However, I’m quite certain that nobody will choose the font rendering the way HW accelerated IE9 and FF4 do it in Windows (or at least I really hope so). I don’t know what is the reason behind it looking so bad, but this is not good by any means. It’s not an improvement, it’s a step back. One more zoomed in comparison (once again, view at 100 % size):

Both screenshots here are from FF4 – the left one is “non-accelerated” standard Cleartype, the right one is the “accelerated” rendering. It’s interesting to see how inconsistent the accelerated rendering is. Cleartype used to render a single glyph pretty much the same way every time. This is debatable to an extent from the point of glyph shapes, but on the other hand, it certainly helps readability. This time it’s all different, though – one glyph can be rendered very differently in two different instances. Take a look at the “i” in “Like” right at the beginning, and then in the word “version”. The first one is a very sharp glyph, pretty much not showing any signs of subpixel antialiasing. The second one is a smudged, blurry mess. And it’s not like the change is helping to achieve better glyph shapes – even though it’s quite obvious that was at least part of Microsoft’s intention (just compare the “e” in both screenshots to see there’s clearly a difference in the way glyph shapes are preserved), the end result really isn’t very good and the overall text looks like it’s smudged here and there. This also results in text contrast variations – the text seems very uneven, some parts seem lighter, some darker.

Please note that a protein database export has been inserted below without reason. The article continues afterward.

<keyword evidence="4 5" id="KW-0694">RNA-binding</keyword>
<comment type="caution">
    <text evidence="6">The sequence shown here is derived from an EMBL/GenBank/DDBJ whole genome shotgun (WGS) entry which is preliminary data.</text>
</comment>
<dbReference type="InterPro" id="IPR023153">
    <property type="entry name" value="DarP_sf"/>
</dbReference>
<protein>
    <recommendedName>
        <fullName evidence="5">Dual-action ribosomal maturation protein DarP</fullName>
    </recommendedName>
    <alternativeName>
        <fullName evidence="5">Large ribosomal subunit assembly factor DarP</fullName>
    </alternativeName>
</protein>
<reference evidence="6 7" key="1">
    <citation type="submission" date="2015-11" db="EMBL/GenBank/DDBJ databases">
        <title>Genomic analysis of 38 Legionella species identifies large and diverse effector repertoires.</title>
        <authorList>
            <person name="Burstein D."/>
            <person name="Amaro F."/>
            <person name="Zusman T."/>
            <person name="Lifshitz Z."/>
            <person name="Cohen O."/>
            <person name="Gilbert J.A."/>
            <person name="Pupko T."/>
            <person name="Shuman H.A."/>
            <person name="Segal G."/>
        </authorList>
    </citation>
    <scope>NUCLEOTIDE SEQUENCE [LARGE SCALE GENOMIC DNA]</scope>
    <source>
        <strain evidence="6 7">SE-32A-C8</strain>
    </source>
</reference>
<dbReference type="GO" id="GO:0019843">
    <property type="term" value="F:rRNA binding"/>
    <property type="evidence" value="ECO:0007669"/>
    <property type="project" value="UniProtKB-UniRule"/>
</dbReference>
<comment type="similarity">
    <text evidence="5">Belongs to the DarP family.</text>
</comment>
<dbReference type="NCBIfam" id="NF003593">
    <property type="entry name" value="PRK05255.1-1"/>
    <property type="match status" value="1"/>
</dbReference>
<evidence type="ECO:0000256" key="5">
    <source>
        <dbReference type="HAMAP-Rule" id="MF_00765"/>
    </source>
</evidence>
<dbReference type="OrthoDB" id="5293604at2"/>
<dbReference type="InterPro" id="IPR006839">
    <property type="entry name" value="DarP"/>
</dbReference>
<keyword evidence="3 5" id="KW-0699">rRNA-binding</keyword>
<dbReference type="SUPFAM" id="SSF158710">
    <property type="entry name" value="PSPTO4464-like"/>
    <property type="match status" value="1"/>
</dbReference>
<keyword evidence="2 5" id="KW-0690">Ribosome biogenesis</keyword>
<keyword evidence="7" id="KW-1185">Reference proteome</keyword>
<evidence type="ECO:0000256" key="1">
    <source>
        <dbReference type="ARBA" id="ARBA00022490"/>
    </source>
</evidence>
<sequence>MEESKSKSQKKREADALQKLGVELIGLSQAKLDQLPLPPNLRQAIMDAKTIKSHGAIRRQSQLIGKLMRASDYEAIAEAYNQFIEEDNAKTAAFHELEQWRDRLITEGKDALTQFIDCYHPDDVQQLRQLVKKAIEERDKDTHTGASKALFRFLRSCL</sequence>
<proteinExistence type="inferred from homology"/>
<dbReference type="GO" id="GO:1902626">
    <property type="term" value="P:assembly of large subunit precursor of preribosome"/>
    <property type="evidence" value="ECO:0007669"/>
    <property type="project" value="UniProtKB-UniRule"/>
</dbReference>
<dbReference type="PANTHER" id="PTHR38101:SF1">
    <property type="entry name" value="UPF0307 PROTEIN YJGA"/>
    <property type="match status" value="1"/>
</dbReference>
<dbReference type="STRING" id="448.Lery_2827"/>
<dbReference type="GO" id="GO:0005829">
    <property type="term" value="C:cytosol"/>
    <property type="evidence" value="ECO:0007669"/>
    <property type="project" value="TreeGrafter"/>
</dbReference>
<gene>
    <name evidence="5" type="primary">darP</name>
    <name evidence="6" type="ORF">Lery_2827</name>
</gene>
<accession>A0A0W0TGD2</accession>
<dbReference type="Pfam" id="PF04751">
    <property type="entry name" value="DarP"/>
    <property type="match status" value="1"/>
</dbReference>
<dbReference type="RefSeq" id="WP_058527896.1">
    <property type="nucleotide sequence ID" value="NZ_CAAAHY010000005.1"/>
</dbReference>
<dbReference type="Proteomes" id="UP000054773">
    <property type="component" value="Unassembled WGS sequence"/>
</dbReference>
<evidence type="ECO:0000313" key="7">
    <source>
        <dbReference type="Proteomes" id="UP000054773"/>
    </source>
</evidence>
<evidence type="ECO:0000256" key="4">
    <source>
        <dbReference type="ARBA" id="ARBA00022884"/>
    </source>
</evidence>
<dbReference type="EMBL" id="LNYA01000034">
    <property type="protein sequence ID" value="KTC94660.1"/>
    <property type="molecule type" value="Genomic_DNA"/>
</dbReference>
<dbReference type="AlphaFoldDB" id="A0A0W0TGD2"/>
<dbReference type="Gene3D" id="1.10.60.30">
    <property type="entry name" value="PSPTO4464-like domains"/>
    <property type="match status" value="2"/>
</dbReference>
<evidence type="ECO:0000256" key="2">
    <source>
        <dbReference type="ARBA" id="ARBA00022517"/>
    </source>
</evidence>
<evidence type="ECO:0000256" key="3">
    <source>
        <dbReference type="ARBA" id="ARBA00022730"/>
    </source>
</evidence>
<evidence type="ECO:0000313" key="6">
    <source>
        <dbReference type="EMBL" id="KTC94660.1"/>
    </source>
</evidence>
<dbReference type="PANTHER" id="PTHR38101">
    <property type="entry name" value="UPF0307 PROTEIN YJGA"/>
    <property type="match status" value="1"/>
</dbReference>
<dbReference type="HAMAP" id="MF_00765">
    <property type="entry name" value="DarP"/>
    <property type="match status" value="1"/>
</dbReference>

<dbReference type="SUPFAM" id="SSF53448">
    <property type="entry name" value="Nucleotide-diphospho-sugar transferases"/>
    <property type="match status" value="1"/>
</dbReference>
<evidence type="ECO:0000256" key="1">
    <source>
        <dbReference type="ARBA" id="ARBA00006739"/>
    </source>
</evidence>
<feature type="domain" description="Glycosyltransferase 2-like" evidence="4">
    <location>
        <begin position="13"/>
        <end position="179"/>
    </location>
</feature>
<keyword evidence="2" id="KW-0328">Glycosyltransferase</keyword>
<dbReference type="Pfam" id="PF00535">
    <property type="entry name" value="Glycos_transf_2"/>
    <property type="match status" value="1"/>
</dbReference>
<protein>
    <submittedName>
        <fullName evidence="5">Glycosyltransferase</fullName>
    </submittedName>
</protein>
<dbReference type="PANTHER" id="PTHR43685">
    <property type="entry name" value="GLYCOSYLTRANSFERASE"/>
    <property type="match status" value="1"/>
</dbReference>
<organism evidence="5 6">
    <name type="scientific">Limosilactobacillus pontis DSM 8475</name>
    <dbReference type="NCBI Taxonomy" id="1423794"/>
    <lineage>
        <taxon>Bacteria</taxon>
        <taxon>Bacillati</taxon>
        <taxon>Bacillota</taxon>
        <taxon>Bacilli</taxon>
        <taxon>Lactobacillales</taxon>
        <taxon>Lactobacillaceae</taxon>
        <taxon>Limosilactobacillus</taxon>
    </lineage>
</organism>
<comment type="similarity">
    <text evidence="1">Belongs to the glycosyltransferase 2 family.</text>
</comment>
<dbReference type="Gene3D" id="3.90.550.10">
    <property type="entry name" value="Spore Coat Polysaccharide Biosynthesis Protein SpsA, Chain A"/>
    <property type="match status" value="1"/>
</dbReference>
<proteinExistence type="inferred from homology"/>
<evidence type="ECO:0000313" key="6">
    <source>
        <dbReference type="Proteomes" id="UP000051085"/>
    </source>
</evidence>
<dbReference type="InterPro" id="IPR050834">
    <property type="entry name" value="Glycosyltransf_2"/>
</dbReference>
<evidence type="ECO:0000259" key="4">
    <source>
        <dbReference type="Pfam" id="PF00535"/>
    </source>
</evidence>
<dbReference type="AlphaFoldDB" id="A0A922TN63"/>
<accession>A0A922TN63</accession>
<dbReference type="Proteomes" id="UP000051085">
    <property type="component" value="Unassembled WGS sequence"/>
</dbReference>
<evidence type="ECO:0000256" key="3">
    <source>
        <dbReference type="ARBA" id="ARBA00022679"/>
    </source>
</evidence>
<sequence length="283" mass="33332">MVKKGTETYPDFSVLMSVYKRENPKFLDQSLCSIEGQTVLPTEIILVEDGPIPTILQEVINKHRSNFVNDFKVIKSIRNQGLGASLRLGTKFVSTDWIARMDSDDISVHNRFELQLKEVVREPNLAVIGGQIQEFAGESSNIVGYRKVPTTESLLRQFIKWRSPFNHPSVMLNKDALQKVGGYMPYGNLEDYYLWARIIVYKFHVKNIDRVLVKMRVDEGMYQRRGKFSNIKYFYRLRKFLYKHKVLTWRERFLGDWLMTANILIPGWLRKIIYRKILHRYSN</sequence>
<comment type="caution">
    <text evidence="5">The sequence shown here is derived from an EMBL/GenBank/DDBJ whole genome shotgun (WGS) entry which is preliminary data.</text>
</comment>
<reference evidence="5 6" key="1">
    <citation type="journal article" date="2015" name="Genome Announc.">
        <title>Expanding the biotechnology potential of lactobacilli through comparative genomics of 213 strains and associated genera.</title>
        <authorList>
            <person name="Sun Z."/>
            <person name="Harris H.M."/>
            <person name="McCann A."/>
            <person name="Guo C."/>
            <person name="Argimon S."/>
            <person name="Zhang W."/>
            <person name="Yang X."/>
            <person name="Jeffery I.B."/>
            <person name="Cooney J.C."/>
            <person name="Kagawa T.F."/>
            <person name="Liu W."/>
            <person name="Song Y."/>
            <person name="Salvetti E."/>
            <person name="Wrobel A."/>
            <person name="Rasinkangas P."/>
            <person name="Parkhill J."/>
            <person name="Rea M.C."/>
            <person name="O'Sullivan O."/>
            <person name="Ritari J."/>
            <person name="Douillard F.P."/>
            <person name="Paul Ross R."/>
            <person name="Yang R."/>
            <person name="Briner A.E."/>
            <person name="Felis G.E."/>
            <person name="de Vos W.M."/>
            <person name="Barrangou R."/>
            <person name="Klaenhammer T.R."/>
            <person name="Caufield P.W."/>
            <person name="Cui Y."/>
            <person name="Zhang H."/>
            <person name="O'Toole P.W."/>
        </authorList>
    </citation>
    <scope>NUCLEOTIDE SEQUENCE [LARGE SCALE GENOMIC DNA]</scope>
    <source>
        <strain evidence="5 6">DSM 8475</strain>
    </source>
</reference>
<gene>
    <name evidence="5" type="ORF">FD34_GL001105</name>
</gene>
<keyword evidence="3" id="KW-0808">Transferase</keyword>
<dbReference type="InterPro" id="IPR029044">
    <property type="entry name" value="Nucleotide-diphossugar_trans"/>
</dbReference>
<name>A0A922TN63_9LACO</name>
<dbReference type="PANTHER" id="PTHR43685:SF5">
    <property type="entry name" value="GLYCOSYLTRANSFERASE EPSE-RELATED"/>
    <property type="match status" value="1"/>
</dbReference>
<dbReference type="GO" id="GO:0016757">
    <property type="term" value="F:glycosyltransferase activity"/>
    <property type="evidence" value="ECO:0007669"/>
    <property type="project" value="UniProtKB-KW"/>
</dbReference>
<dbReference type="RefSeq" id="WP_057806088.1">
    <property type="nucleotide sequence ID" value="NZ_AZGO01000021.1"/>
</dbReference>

Still, it’s interesting to take a look at the Google Chrome Canary build screenshot. This browser does also support the HW acceleration, yet it still renders fonts the “old” way and the readability is as usual. I’m not that much of an expert to know why this happens, but still, it’s pretty obvious that the HW acceleration in itself is most likely not the main culprit here, unless Chrome (or IE9 and FF4) do not implement some of the functions that could have an effect on this issue. It wil also certainly be interesting to see how Opera handles HW acceleration. As for myself, I can tell you with certainty, that if all HW accelerated browsers end up rendering text the same way IE9 beta and FF4 beta do now, turning off the HW acceleration will be the first thing I’ll do in any Windows browser I should be using, because I do find the “new way” of font rendering really ugly and most of all pretty unreadable. And I do wonder what those who consider even Cleartype too “blurry” will say to this.

3 people like this post.

Napsal(a) dne 22. 9. 2010 v 17:10
Kategorie: Uncategorized